I must admit, I’ve been stalking Guy Savoy a bit from afar for years. I almost booked a meal at his restaurant in Las Vegas last year during my Sin Week trip, but my group just couldn’t swing it, financially (we contented ourselves with Daniel Boulud instead, which was….good. Not great. Not Guy).
So when I saw Guy Savoy as a stop on my Michelin Paris tour, I couldn’t help it. I squealed. I posted it on Facebook. Completely uncool, I know. But that’s the reaction that his name causes among foodies, at least among those on the aspirational side who don’t get to dine in three-starred restaurants all that often.
When our party arrived at the restaurant on a Tuesday night, not far from the Arc d’Triomphe, Guy himself showed us to our table, enclosed in a semi-private room. Travel legend and CBS Travel Editor Peter Greenberg was part of our party, and he had met Guy before (honestly, I’m not sure if there’s anyone who Peter hasn’t met. The guy is that well connected, and his stories make him the perfect dinner companion).
Inside, with dark walls, African art and modern paintings, the restaurant decor was serious, but the plates on the table showed Savoy’s festive side. As soon as we sat down, we were served Champagne from Guy’s own vineyards, along with foie gras and toast on tiny silver toothpicks. They came around three times with these delectable morsels, which told me that this wasn’t going to be a Spartan experience.
For our amuse bouche, we received a small cup of mushroom soup in a Siamese twin dish. The waiters lifted it to reveal a tiny potato and mushroom bite.
This kind of drama carried throughout the meal and was particularly heightened by our first course, steamed Breton lobster.
It came out in a flurry of vapor, which later settled to reveal the crustaceon.
A small glass of lobster foam was served with the dish and we were instructed to drink it as we ate the course, “like a cappachino.”
At this point, I was hooked. This is what I consider a three-star experience to be: culinary techniques that I haven’t seen before, combined with fantastic presentation and food that I actually like to eat. Our wine for this course and the next: Puligny Montrachet Les Vieilles Vignes Domane Vincent Girardin.
It was around now that we were introduced to the Guy Savoy bread cart. The restaurant serves 9 kinds of bread, and each looked delicious. I tried a piece of chestnut.
Our next course was a piece of fish served with the scales on it, which gave it a nice crispiness. I was caught up in conversation at this point (Peter Greenberg was testing all of us on our math skills, believe it or not) so I don’t remember too much more about the dish.
Next came Guy Savoy’s specialty – an artichoke soup with black truffles, served with a piece of brioche liberally doused with truffle butter. Words can’t describe how good this was. Waiters came around with extra portions of brioche as we ate; I didn’t see too many people turning them down.
Our meat course for the evening was a rack of veal. Before it was served, we were shown the cooked piece of meat. Our wine for this course was a Chateau Bahans Haut-Brion 2001, Pessac-Leognan.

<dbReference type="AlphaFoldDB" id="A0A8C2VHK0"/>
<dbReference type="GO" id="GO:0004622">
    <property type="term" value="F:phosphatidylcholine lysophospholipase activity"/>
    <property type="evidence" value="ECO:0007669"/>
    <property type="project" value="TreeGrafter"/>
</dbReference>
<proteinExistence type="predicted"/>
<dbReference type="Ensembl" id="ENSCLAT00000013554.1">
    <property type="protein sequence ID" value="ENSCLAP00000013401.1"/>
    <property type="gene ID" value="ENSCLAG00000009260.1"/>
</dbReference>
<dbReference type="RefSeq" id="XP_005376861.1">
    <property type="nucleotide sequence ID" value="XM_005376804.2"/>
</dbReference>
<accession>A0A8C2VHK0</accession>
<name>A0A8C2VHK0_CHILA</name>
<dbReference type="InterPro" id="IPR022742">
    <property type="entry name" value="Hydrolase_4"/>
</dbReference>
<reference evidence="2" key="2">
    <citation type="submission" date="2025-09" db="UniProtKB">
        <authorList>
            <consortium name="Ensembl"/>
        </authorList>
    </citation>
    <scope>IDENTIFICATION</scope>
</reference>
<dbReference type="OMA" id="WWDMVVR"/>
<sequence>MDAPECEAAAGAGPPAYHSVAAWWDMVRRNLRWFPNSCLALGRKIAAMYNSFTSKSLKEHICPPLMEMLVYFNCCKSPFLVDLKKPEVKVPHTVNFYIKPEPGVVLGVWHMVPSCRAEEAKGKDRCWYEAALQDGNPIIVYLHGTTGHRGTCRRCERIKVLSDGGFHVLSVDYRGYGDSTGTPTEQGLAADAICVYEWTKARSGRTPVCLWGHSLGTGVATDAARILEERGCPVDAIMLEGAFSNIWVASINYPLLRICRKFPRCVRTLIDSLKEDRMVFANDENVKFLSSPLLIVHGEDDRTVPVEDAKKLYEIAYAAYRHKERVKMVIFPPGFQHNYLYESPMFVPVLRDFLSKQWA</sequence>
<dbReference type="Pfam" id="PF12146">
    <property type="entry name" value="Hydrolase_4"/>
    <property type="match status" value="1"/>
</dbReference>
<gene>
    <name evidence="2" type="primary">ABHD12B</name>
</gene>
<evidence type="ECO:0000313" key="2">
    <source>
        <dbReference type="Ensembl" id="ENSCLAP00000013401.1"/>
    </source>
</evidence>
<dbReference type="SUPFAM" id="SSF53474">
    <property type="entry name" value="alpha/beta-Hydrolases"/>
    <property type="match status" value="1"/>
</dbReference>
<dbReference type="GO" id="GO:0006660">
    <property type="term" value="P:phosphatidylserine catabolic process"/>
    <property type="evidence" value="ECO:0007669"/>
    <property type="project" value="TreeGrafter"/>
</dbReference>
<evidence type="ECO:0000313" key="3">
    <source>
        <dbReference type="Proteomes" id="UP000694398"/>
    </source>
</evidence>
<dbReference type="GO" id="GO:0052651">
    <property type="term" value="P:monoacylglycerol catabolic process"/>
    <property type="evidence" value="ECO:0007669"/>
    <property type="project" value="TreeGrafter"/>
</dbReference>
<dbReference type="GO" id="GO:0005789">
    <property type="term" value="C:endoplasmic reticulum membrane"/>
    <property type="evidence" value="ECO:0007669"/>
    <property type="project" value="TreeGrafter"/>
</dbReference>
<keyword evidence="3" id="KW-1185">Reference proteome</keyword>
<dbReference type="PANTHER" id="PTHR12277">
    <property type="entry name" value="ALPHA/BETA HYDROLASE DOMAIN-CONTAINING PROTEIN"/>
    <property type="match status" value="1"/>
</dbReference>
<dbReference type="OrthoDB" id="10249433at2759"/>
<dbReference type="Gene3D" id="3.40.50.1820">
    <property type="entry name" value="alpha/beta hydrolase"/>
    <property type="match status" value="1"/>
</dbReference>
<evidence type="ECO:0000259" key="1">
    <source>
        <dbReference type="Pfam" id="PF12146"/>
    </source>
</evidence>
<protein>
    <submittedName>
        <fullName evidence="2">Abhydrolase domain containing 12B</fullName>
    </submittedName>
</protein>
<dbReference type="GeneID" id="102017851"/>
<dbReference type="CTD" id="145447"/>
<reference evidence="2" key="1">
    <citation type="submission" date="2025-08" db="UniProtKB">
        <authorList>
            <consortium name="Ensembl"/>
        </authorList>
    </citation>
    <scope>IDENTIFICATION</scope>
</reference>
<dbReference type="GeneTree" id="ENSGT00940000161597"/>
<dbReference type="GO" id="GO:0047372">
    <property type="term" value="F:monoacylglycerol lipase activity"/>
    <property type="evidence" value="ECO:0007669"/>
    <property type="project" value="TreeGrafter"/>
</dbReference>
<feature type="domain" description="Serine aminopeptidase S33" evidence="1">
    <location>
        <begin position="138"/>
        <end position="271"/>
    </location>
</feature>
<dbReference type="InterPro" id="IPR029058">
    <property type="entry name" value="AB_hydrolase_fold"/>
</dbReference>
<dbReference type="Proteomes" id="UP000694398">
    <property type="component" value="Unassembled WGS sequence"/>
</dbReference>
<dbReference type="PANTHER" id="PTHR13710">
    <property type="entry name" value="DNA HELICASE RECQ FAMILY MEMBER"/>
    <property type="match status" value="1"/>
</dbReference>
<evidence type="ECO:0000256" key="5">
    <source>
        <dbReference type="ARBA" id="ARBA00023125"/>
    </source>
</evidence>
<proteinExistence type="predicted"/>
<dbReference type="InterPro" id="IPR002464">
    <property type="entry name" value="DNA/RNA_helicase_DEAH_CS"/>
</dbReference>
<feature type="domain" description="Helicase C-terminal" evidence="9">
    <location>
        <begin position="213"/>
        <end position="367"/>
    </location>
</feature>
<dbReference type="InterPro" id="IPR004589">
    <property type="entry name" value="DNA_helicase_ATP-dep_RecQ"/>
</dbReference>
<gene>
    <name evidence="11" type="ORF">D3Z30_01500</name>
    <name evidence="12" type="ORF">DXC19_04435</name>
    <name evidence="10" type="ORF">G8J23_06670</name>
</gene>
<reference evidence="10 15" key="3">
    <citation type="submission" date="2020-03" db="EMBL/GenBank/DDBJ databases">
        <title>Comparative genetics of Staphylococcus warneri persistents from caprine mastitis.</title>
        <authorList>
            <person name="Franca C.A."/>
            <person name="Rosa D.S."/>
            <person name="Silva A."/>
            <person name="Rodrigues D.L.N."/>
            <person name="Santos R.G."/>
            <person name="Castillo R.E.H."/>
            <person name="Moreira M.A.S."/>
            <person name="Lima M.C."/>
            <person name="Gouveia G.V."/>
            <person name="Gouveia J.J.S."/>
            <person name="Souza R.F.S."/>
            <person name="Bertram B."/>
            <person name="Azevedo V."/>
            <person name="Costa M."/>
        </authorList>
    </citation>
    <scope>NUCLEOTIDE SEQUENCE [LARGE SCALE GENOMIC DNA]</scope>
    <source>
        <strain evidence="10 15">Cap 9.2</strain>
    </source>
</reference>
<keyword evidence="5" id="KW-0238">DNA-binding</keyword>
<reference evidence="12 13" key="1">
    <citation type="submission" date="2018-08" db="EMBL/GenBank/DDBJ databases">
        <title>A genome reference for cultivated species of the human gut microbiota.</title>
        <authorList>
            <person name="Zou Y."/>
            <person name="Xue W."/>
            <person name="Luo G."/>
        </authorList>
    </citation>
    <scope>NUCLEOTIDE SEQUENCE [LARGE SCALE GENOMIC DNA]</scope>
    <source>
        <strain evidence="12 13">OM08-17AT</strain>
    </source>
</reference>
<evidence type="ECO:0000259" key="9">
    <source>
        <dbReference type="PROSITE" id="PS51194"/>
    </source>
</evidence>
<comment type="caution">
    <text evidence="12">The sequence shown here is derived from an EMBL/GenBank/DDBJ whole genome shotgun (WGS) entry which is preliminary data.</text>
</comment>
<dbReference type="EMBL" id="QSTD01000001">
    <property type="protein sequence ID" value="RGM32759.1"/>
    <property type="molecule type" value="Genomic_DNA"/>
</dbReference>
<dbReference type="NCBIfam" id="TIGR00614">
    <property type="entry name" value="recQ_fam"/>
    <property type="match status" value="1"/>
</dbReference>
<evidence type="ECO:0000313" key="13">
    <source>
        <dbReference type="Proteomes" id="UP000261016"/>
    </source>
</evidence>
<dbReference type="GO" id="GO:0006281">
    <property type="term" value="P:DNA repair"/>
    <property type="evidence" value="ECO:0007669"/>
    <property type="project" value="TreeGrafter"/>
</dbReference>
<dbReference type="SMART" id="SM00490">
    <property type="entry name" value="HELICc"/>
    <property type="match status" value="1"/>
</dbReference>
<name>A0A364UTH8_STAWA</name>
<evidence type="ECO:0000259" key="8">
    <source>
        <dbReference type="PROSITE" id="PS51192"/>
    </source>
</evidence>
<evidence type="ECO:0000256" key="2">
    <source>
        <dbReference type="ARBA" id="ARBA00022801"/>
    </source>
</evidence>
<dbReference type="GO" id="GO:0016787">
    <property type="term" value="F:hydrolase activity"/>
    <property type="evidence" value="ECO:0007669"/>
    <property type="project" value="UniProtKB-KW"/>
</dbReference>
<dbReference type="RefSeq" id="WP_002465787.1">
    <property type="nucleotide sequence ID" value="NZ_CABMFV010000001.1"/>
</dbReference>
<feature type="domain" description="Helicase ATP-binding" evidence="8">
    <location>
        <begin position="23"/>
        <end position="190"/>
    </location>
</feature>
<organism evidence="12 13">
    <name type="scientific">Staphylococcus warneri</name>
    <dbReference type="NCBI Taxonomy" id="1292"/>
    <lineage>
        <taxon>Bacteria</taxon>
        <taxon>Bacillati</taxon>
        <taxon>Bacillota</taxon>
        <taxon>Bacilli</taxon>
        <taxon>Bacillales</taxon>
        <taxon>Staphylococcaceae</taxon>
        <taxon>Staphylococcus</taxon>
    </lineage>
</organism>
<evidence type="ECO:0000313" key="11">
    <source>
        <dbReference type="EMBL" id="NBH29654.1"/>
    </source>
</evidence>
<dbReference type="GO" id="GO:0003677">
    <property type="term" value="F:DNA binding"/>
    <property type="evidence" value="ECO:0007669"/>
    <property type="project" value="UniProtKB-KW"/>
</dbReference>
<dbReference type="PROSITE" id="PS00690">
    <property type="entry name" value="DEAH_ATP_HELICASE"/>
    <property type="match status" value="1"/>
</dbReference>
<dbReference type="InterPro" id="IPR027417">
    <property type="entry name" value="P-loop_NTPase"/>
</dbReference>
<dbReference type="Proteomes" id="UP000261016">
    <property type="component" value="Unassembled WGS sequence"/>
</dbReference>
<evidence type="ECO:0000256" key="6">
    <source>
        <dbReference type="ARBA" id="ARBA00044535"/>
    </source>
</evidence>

The dish was plated with truffled potatoes. Again, the waiters proved their mettle during this course, by offering second helpings of potatoes and more jus for the veal. It was all incredibly good. (Sigh. Now back in the states, I miss truffles).
At this point, we were getting full, as you might imagine. But our meal was really only 2/3 done.
Next came the cheese cart, where the waiter served up a variety, depending on your tastes.
I told him the stinkier, the better.
Our first dessert was a blood orange sorbet of sorts, that waiters topped with a blood orange topping . It was served with an aloe vera marshmallow (the second time I had eaten aloe vera for dessert in two days) and a 2002 Satuernes from Chateau Guiraud that was absolutely delectable.
Our second dessert also had an element of drama to it. It arrived as simple chocolate ball. that melted when the waiters poured on a mango sauce. Again, incredibly delicious.
But wait, there’s more! After these “official desserts” came a round of “unofficial” decadence. We were offered all kinds of treats, from servers who insisted that we keep eating.
My actual exchange with a waiter, that I’ll forever remember as the “dessert pusher:”
Waiter: Rice pudding? Chocolate mousse?
Me: Honestly, I can’t eat anything else.
Waiter: Cheesecake? Pecan tarte?
Me: Seriously, no
Waiter leaves for a minute. He comes back with a sliver of pie and drapes it in front of me.
I’m clearly whipped by now. “Sure,” I say, and dig in. He smiles triumphantly. Let the record show that after all that protest, I found room for a macaron as well.
Upon reflection , what made the meal great is that it didn’t feel that a restaurant experience, per se. It felt more like an awesome dinner party, that just happened to have some of the best food you’ve ever ate. And that’s due primarily to the service, which never rushed us and felt solicitious without being overbearing. Wine glasses were refilled, seconds were regularly offered, breads and desserts were dispensed liberally to say the least. Although the meal lasted four hours, it didn’t feel long.
So, what was the damage for all of this? I was told that just the dinner was about 340 Euro, not including the wine, which I’m guessing adding another 200 euro. So if you want to recreate this meal yourself, you’re looking at more than $700 per person. For my husband and I, that would be a mortgage payment. The restaurant is open for lunch, however, so….I’m saving up to come back sometime. It was that special.
Whew! If you’ve read this far, you must be hungry. Have you ever had a meal that you’d consider a once-in-a-lifetime extravagance? Tell me where!